Frost Hardy - What does it mean?

Moth Orchids Phalaenopsi Sweet Pea Heather is fully hardy

What does Frost Hardy Mean and why does it  matter?

Gardening books, magazines and plant labels refer to plants as "Hardy" or "Frost hardy"  with a rating, which until recently, was an indication of the degree of cold and frost the plant or shrub would withstand during the winter. It is important to know the conditions a plant will survive, as a plant which is not frost hardy, or half hardy, will not survive a UK winter without protection and it is time consuming to have less hardy plants which need to be moved under glass, or sheltered and wrapped up for the winter.  It is easy to spot a lovely looking plant in the garden centre only to find it is not fully hardy, which means the plant's ability to survive an English winter is limited.

 The original basic system of hardiness classification had just four bands to demonstrate the level of cold and frost the plant could withstand and was in widespread use until recently. It is relevant still as some plants sold are still utilising this system.

The previous system was fine up to a point, but had several drawbacks. It was broadly based on the USA zones which didn't correspond with the UK climate. Also in practise, variation occurred by different winters and planting situation which suggested that the previous classification with four bands was not sufficiently detailed for the wide variety of growing conditions in the UK.  More exposed Northerly or wetter gardens meant in effect the plant was less hardy than it's classification; equally all gardens have some more sheltered areas and micro climates.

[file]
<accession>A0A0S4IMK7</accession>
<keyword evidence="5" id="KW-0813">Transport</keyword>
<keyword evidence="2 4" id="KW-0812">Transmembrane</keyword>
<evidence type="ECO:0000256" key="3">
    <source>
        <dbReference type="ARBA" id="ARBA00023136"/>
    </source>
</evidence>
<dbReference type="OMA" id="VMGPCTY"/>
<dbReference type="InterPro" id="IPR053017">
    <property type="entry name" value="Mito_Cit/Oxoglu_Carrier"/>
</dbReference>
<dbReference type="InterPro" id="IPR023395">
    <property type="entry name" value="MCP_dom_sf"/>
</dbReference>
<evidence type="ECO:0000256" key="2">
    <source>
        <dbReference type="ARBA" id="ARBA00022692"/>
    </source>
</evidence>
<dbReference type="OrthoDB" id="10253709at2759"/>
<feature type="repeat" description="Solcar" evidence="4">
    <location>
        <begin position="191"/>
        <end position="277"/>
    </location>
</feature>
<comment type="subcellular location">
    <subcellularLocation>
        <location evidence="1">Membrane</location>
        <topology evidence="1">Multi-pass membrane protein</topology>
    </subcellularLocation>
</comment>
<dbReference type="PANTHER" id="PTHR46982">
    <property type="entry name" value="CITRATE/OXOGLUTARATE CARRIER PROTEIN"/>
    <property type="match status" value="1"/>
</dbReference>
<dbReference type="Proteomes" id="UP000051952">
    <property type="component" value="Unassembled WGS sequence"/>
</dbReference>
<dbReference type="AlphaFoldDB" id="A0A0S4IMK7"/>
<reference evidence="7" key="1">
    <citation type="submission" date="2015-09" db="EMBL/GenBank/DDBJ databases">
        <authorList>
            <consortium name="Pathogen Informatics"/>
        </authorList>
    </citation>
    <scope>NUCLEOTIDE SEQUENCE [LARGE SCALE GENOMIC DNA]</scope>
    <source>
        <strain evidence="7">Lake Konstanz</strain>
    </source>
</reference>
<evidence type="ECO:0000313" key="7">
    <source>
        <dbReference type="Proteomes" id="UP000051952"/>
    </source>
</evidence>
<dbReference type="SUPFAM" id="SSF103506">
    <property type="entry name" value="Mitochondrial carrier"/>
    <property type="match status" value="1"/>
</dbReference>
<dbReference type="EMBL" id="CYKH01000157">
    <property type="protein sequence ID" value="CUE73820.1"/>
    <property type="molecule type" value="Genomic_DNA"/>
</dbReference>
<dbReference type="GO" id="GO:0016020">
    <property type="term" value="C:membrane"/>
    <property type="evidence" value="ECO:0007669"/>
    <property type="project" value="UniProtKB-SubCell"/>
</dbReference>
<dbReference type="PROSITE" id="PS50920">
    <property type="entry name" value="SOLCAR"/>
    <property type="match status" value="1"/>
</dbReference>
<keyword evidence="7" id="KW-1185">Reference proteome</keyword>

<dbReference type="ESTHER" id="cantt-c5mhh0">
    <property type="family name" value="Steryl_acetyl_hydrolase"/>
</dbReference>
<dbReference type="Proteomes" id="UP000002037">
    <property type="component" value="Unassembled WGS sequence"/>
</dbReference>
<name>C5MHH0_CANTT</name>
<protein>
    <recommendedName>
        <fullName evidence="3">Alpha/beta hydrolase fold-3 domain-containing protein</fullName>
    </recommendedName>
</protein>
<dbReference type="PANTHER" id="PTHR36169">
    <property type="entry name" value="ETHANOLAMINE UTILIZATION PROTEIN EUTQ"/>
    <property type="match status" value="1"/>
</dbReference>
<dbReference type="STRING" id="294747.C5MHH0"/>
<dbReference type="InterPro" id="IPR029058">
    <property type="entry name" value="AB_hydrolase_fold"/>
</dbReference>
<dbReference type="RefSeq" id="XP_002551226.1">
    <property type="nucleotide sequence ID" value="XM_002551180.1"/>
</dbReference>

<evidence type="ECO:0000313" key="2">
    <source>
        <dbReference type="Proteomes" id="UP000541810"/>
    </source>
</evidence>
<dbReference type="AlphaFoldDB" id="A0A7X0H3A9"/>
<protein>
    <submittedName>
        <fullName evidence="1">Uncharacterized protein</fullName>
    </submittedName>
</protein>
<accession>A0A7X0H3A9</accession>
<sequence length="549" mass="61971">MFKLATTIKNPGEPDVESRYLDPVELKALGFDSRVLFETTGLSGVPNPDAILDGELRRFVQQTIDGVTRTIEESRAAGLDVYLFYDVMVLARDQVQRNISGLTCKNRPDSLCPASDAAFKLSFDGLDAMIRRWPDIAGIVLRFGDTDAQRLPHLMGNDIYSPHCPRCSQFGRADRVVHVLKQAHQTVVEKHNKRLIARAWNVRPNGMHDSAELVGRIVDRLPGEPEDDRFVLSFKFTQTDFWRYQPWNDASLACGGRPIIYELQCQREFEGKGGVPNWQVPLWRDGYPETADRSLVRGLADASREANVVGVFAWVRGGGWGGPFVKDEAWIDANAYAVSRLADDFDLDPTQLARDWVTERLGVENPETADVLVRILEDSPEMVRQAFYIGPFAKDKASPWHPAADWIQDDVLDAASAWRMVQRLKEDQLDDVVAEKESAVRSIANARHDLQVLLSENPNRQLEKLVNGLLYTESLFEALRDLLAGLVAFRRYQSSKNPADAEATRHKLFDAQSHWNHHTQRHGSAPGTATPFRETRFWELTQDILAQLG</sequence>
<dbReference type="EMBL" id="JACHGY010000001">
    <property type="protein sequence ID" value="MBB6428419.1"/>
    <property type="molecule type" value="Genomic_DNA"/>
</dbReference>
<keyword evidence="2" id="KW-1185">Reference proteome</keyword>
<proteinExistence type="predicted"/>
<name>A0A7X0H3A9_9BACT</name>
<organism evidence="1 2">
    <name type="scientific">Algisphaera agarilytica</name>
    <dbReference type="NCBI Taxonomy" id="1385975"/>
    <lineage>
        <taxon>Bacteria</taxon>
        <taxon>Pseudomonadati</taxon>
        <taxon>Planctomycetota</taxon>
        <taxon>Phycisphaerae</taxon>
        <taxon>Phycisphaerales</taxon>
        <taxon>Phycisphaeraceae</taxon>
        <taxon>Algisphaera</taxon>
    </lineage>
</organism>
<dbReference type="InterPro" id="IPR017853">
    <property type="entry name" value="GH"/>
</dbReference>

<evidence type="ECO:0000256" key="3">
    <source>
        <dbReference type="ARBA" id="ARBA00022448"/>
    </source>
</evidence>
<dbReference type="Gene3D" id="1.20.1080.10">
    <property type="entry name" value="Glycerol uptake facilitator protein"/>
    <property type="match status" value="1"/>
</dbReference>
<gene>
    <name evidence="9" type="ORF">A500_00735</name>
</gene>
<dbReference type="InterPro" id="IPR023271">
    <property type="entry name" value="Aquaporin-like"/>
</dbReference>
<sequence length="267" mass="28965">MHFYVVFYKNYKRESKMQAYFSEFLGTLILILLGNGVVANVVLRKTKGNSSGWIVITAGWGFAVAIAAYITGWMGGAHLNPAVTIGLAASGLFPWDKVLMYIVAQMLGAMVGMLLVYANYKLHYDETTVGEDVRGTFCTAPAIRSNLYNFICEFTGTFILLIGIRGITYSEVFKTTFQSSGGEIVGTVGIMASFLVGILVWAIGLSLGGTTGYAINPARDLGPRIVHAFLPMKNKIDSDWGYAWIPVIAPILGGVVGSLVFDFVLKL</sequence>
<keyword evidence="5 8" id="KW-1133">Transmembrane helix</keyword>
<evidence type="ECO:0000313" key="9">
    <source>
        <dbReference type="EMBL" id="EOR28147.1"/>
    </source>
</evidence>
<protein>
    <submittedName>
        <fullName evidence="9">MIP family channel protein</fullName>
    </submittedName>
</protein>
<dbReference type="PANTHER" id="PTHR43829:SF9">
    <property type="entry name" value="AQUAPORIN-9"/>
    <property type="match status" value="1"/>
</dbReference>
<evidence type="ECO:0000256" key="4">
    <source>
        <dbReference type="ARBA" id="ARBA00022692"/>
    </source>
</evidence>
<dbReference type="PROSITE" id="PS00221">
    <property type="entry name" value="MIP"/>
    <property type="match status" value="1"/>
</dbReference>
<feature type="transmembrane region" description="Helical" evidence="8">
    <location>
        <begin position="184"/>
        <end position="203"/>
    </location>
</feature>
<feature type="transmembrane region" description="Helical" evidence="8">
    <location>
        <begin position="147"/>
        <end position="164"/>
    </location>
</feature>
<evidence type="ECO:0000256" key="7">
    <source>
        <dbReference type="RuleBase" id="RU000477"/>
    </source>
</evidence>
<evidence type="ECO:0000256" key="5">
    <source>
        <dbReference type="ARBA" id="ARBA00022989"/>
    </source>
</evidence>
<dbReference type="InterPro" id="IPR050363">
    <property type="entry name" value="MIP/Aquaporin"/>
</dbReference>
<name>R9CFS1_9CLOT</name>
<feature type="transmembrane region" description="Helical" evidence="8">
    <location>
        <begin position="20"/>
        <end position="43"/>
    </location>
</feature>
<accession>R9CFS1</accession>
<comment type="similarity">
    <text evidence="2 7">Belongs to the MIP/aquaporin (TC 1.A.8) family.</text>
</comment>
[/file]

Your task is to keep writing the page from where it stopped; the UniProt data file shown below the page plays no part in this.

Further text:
With some plants their hardiness maybe more obvious as in the images above. The Orchid is known to most as an indoor plant, Sweet Peas are planted out in the summer and Heathers are as tough as old boots growing as they do at  high altitudes in the North and Scotland but the precise degree of hardiness isn't always that helpful and this is when the new system of classification should help. For example, a Pittosporum tenuifolium survived for several years in the garden, in a sheltered spot, even though it is ** hardy under the old plant hardiness rating system; but perished in a bad winter. In a more protected spot or in a different garden it may have survived.  Equally Lavender, more particularly the English Lavender Angustifolia, is generally hardy but really dislikes the wet. English lavender may be fine in most winters if it is in the right spot, dry and well drained soil but it just loathes having it's roots in the wet which will kill it more quickly  than the cold. The French lavender, Stoechas is borderline, (for more about chosing and growing lavender.)

The practical result of the new plant hardiness classification system is to better inform the  buyer to choose a plant more suited to the conditions. More detailed information has refined the classification. For example, on the question of lavender,  Lavender Angustifolia 'Hidcote' has been moved to H5 so the buyer knows if chosing a Lavender for a more exposed site to pick H5 not H4. The same applies when chosing shrubs allowing a buyer to chose a shrub which a higher hardiness rating. All the RHS Garden merit plants will be labelled under the new plant hardiness rating. This helps to avoid a situation where after the recent bad winters experienced all over the country in the spring  the border is full off gaps where plants and shrubs have failed to reappear the following spring.